Hi there! My name is Gary Turner and I reside in Denver,CO. I was glad to find your site and would like to share my story, too. I’m 29 and an only child who was born with a severely clubbed right foot. My left foot was also clubbed but it was only the tendons. The right foot was the more severe bone deformity version of a club foot (Equinovarus). I have a smaller right calf, but through avid bicycling and kung fu training it has more strength and flexibility than when I was younger. I also have a cousin who is now 13 years old who was born with a left clubfoot. Surgeries have been a part of my life and I even work in a hospital now “returning the favor”. I had what appears to be some abs on my hands and toes, similar to little Evan. Doctors told my family I wouldn’t live past 6 months and that I’d be mentally retarded. But here I am, still hard to kill and going for my third college diploma!
It was difficult growing up. That made me a stronger individual today, though. There was plenty of physical pain and still is. Socially, it made things difficult being the kid who walked funny. I still managed a 7:12 mile but could hardly walk for three days afterwards. I can also tell you segregation and discrimination is still alive and well in the South. I hung out with the other “outcasts” in school. Archaic Victorian thinking is a carryover from Europe and it’s still very much a part of culture in the South. After a while, I just found other stuff to do rather than trying to fit in with everybody else that didn’t get along well in the first place. I found friends who accepted me for who I am, and rejection from the mainstream was part of that journey. Our uniqueness makes us special and not less than anyone else.
I did well in basketball for a few years but a better fit was cycling, kung fu, weight lifting, and racing. It’s good to keep active, even if it isn’t smearing the competition all over a football field. I think the pain that comes from clubbed feet makes individuals better fighters, smarter, and more adaptable individuals. Adversity and adaptation becomes a part of our lives and virtually second nature. Custom hard-sole orthotics helped more than I could ever describe. I still trash shoes every three months but I’m quite active in the first place and hate sitting still.
Exercise and nutrition:
I’ve found something very much worth sharing with all of you. I wasn’t always an exercise nut. I still don’t qualify as a gym rat, either. I ride (with clipless pedals and shoe orthotics) 75-100 miles on a bicycle. This coupled with weight training has helped increase my clubbed foot strength. What really surprised me was taking protein mix a couple to three times a day. I have packed on another inch in diameter on my clubbed foot’s calf in this crazy 90 day experiment I did. I’m now in my second 90 days, lifting more weight and going farther. My stopping point was my pain threshold. That has diminished and I can push farther much more comfortably.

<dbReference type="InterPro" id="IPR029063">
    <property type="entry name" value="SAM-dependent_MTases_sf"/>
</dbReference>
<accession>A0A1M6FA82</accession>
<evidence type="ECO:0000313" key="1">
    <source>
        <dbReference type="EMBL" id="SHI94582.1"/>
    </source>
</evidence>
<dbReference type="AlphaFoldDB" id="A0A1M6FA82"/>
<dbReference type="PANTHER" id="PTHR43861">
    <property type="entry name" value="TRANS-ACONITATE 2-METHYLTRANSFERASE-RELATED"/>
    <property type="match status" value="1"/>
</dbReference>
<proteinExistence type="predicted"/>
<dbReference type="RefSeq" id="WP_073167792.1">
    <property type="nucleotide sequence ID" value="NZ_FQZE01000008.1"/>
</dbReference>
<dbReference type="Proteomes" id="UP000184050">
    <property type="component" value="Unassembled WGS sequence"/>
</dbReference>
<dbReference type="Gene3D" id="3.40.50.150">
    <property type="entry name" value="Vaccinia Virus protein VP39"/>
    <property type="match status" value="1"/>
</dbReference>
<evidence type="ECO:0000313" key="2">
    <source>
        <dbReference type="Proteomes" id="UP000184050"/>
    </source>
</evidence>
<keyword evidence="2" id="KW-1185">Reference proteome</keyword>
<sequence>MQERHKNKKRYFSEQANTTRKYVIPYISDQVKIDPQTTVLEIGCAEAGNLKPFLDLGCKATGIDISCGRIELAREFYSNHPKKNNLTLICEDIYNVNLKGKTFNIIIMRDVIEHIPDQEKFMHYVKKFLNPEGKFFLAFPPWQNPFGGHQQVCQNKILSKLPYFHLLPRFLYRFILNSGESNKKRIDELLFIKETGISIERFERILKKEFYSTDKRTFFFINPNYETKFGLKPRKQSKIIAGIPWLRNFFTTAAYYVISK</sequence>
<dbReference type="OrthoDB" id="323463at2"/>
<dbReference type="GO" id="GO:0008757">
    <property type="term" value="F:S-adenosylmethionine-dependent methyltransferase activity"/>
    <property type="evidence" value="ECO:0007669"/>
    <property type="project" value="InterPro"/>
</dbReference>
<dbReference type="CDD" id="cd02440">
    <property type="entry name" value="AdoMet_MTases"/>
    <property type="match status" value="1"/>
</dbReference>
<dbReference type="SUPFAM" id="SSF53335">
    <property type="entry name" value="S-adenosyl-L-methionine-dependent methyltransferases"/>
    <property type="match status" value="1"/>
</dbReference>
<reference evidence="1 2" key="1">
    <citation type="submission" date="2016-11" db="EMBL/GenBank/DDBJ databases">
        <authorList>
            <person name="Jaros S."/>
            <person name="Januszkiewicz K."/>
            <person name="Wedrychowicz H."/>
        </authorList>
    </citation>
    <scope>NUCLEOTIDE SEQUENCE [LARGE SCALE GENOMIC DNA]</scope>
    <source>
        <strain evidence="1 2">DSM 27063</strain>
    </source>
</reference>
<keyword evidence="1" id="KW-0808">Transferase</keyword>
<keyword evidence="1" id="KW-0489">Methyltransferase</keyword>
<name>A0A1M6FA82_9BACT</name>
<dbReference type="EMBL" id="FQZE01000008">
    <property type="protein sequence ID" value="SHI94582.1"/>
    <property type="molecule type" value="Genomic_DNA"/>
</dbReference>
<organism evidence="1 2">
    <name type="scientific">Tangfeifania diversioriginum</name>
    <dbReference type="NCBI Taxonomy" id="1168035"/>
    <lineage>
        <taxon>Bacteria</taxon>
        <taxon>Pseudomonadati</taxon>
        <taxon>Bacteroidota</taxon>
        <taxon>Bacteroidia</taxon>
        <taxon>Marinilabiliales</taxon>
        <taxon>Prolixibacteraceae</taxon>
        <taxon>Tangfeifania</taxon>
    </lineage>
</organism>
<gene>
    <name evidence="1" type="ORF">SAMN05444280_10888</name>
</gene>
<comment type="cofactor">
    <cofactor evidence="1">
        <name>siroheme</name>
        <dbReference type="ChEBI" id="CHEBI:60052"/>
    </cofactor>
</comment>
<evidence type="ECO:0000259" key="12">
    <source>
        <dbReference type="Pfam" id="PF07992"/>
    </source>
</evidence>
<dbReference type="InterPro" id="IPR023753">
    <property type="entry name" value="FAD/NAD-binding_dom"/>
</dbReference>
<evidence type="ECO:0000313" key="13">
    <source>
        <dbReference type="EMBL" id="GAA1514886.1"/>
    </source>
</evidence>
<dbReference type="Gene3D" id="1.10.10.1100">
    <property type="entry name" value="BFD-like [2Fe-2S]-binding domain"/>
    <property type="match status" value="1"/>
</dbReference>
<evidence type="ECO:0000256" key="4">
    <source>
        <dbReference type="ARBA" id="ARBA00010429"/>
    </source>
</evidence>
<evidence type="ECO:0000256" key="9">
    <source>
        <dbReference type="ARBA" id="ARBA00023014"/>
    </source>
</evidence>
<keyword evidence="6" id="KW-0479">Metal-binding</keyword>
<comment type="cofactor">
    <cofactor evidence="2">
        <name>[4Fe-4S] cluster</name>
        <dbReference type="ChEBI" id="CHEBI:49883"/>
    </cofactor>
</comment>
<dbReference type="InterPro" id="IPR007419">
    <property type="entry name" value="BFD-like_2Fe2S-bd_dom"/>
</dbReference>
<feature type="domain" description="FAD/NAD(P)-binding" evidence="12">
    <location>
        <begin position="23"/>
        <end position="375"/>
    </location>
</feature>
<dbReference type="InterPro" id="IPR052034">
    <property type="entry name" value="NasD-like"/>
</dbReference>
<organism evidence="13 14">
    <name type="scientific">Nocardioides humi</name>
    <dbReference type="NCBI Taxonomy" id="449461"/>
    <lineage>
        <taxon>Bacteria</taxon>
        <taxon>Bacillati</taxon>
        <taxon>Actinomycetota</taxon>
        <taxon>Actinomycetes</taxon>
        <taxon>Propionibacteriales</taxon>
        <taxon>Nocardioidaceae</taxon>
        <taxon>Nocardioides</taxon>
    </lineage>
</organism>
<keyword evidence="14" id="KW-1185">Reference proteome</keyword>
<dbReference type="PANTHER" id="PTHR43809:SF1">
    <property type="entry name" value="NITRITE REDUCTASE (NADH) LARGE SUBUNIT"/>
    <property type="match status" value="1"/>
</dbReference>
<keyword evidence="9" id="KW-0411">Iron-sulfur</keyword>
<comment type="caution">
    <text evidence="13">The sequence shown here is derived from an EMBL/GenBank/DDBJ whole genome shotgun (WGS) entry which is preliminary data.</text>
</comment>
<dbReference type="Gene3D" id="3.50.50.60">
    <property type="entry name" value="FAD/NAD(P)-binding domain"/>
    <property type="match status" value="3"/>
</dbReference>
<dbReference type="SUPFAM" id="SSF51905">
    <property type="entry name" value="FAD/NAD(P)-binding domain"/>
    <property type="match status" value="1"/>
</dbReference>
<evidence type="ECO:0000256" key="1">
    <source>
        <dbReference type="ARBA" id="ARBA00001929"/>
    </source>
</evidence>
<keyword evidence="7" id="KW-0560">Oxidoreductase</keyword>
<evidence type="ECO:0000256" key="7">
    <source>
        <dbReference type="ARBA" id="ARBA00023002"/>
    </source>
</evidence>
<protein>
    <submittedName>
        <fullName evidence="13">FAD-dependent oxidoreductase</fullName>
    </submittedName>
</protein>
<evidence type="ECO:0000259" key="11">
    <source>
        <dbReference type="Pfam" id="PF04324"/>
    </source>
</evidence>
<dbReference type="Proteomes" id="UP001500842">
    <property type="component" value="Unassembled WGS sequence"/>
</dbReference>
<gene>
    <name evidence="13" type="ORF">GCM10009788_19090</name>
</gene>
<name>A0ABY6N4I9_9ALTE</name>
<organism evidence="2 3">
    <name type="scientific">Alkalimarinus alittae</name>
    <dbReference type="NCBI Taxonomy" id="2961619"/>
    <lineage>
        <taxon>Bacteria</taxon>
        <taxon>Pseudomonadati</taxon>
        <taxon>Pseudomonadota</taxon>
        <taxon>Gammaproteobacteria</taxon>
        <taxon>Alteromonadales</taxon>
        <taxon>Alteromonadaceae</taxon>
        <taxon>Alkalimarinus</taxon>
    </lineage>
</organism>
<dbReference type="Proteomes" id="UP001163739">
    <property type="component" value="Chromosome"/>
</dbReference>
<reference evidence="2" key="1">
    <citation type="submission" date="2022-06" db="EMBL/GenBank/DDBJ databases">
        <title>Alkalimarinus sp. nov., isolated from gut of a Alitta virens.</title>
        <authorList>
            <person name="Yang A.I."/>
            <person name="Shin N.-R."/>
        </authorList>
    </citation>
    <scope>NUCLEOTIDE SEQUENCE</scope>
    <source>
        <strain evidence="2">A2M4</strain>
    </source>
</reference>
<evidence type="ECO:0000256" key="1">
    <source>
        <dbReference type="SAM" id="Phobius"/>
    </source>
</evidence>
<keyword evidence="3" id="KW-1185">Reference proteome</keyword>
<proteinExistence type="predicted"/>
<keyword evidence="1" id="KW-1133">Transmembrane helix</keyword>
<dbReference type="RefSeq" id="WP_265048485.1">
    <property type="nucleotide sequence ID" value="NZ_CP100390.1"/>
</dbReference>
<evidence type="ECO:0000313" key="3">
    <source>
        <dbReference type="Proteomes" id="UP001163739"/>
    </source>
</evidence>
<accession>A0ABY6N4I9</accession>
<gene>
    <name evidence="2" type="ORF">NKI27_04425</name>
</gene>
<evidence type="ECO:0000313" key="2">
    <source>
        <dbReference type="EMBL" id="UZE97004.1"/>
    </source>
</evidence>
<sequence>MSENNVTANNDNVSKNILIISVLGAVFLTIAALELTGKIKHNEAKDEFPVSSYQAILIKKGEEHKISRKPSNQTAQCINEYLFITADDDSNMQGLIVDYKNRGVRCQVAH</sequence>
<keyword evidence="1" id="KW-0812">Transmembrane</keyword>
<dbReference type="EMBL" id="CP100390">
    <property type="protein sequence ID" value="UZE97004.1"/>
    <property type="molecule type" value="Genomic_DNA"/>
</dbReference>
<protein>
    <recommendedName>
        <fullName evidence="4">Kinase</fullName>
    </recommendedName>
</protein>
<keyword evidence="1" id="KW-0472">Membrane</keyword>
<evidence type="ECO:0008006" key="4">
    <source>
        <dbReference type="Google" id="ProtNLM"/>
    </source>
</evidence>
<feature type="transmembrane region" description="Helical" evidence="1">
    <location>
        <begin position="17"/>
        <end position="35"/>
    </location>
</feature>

Conditioning and weight training can go a long way for us. Strengthening tendons and ligaments requires a low stress, high repetition exercise anyway. That’s not ideal for putting on muscle like weights, but “max muscle” isn’t the point. We can still exercise our legs and get good results that help our joint stability, balance, and strength. I do “resistance biking”, where I use a mountain bike with partially deflated tires to add extra resistance. (Parents, it may be a wonderful excuse to bike with your clubfoot kids!) I also have a rowing machine. Working the legs and lower back are very important for lower body strength.
Nutritional supplements. Straight up. :
I believe Apexx Fit Supreme has helped my muscles and tendons become stronger. It’s a whey protein sold at 24hr fitness for about $30/tub. I drink a lot of 2% and skim milk because of it which also provides calcium. I also take a multi-vitamin, C, D, E, and glucosamine/chondroitin with MSM every night before bedtime. Our bodies repair themselves when we sleep. I don’t wake up with my feet bound and hurting like I used to, either.
I’ll go out on a limb and say a portion of you may not get sick very often because of your clubbed foot. The long term pain reaction kicks in our immune systems. Some kinds of arthritis and inflammation issues are caused by an overactive immune system that attacks the joints instead of rebuilding them. I gave it “tools” with the supplements and protein mixes. This appears to be working.
I haven’t had running legs since childhood. All of this crazy experimentation I did on myself is working. No steroids to build muscle have entered my body. I have virtually stopped taking tylenol, ibuprofen, and naproxen sodium.
Training like an athlete may be the key to leaving our pain behind. We have an effective arsenal of widely available tools at this time in history to non-invasively treat club footed ailments. That has never existed.